- Put pictures of flat and 3-D shapes inside the eggs. Have students sit in a circle and choose an egg out of the basket. They crack it open and identify what shape is inside their egg. If they can identify it, they get to keep the egg. If they cannot, the egg goes back in the basket.
- You can put anything inside an egg that you want to review. Students choose an egg. Play “I Have Who Has” with the contents of the eggs. i.e. “I have uppercase letter A who has lowercase letter a? “Lowercase letter a asks “Who has the a ah apple word/sound?”etc.
- Play Doggy Doggy Who Has Your Bone? with a plastic egg and call it, Hen Hen Who Has Your Egg?
- Play Hot Potato and call it, Hot Egg
Use them for a quick and easy art activity and make a fat bumble bee, owl, bunny or pig (my personal favorites!)
Or simply add some wiggle eyes and a smile to make an egg creature.
Children can insert an "I love you!" note inside and give them to a family member or friend as a sweet Easter or springtime gift.
- Click on the link to visit Designs That Inspire for the directions for these cute animal "craftivities".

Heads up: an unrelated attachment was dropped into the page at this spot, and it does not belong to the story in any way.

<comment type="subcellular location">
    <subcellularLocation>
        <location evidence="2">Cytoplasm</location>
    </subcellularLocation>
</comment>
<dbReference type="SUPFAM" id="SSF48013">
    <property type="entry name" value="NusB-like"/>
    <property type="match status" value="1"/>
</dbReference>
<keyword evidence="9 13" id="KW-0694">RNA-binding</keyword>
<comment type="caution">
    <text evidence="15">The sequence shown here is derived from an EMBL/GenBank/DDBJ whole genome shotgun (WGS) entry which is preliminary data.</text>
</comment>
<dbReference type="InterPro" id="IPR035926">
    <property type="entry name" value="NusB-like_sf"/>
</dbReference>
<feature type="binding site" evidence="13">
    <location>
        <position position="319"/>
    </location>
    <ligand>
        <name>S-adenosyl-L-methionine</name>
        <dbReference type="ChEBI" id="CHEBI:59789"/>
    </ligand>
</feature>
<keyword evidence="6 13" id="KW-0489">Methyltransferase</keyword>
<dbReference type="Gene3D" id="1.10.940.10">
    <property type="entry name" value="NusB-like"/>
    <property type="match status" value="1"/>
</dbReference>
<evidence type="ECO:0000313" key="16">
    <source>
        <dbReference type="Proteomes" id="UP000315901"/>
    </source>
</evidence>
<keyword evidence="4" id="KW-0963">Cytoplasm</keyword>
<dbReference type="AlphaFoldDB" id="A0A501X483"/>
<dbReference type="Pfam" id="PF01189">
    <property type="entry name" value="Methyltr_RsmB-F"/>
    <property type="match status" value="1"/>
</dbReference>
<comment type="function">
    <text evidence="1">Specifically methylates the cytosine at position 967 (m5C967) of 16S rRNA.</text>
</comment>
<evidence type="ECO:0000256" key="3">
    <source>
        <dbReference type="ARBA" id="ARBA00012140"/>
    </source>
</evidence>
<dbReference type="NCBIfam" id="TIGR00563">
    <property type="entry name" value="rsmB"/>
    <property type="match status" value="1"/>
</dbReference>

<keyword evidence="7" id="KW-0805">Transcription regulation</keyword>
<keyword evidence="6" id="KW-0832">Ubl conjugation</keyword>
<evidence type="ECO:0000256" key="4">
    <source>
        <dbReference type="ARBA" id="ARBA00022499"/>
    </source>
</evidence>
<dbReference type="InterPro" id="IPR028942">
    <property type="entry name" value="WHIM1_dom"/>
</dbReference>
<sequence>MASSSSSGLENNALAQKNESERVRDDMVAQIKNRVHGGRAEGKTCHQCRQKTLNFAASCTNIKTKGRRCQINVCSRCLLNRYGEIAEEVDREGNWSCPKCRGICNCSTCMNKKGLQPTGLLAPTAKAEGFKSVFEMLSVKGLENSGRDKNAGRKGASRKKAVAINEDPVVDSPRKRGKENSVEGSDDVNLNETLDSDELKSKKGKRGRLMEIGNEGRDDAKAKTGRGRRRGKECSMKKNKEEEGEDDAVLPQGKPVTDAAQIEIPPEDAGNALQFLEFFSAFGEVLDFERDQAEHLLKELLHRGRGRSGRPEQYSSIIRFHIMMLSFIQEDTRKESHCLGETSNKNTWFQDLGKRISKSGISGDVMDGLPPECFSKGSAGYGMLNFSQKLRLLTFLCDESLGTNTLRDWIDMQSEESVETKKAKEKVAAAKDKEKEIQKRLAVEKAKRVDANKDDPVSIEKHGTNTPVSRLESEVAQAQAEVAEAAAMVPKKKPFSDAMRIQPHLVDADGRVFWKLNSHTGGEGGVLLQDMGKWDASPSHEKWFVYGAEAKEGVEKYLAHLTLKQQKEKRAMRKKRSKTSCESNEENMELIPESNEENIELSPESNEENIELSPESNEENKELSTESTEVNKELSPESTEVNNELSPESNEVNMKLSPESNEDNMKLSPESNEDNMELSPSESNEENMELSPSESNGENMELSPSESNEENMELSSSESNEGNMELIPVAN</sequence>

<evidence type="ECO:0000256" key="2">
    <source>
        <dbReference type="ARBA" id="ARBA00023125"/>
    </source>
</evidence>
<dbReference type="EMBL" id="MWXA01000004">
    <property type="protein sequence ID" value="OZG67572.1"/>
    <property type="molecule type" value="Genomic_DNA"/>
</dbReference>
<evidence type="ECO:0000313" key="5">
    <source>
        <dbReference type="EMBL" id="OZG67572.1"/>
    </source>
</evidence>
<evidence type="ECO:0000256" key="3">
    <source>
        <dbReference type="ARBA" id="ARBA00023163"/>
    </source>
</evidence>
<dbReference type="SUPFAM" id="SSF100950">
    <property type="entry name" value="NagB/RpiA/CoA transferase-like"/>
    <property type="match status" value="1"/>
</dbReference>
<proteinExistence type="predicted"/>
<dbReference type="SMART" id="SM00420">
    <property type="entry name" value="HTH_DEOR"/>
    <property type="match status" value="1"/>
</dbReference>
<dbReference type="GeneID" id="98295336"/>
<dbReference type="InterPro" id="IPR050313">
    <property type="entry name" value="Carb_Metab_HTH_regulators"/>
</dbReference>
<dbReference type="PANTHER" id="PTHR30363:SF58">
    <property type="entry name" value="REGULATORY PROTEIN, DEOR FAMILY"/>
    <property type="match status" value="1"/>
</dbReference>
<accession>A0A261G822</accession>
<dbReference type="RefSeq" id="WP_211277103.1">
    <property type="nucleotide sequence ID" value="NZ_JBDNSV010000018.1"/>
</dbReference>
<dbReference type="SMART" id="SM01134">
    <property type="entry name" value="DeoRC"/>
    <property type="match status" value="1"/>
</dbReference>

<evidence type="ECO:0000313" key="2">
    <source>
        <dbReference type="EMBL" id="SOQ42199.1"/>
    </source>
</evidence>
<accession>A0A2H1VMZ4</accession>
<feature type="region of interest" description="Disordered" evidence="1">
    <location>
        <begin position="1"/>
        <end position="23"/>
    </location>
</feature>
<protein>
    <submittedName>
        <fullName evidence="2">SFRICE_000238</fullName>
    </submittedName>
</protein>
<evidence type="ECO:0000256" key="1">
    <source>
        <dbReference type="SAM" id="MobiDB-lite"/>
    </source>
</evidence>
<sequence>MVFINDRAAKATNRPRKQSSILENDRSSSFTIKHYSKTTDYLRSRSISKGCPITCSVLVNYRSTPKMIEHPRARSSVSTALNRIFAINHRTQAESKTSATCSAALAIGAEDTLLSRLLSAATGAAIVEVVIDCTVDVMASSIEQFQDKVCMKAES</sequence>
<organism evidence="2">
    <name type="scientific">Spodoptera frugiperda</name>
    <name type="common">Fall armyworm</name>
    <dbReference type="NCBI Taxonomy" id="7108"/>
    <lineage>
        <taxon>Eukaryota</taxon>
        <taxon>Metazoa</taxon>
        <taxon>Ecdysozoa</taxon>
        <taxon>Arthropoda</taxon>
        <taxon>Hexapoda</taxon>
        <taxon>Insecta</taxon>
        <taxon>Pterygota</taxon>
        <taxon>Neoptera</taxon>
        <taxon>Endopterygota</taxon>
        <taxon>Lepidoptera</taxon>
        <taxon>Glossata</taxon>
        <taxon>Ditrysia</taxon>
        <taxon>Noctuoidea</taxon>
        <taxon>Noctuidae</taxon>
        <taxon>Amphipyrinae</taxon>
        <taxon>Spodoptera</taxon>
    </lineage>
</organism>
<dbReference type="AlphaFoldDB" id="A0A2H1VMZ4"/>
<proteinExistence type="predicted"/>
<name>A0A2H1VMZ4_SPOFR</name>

Thanks in advance. Be sure and pop back tomorrow for some more fun "Spring Has Sprung" teaching tips!
Show Me A Pattern
A quick way to whole-group assess patterns is with these “High Flying” kites.
Run them off on a variety of brightly colored construction paper.
Students cut them out, punch a hole in the bottom and tape on a yarn tail.
Pre-cut a variety of brightly colored “tail” strips so that students can show you ABAB, ABCABC, AABBAABB, ABBA, AABAAB etc patterns.
Students raise their hand when they have completed placing a pattern on their kite string.
Afterwards children can choose a particular pattern that they like, write it on their kite and glue the strips to the string.
Mount them on a bulletin board, or hang them back-to-back from the ceiling for a super spring decoration in the hallway.
They look great hung in a row at the top of the wall as a pretty border as well.
Make it a special keepsake by having students glue their school photo to the kite.
You can also turn this into a partner game by using the pattern cards.
Students choose a partner, flip over a pattern card and see who can make that pattern the fastest.
The one who does so, gets to keep that pattern card. When all of the cards are gone, or when the timer rings, the one with the most cards is the winner.
Click on the link to view/download Pattterning With Kites
Be sure and pop back tomorrow for another teacher tip.
There’s nothing like a game to get students interested in learning.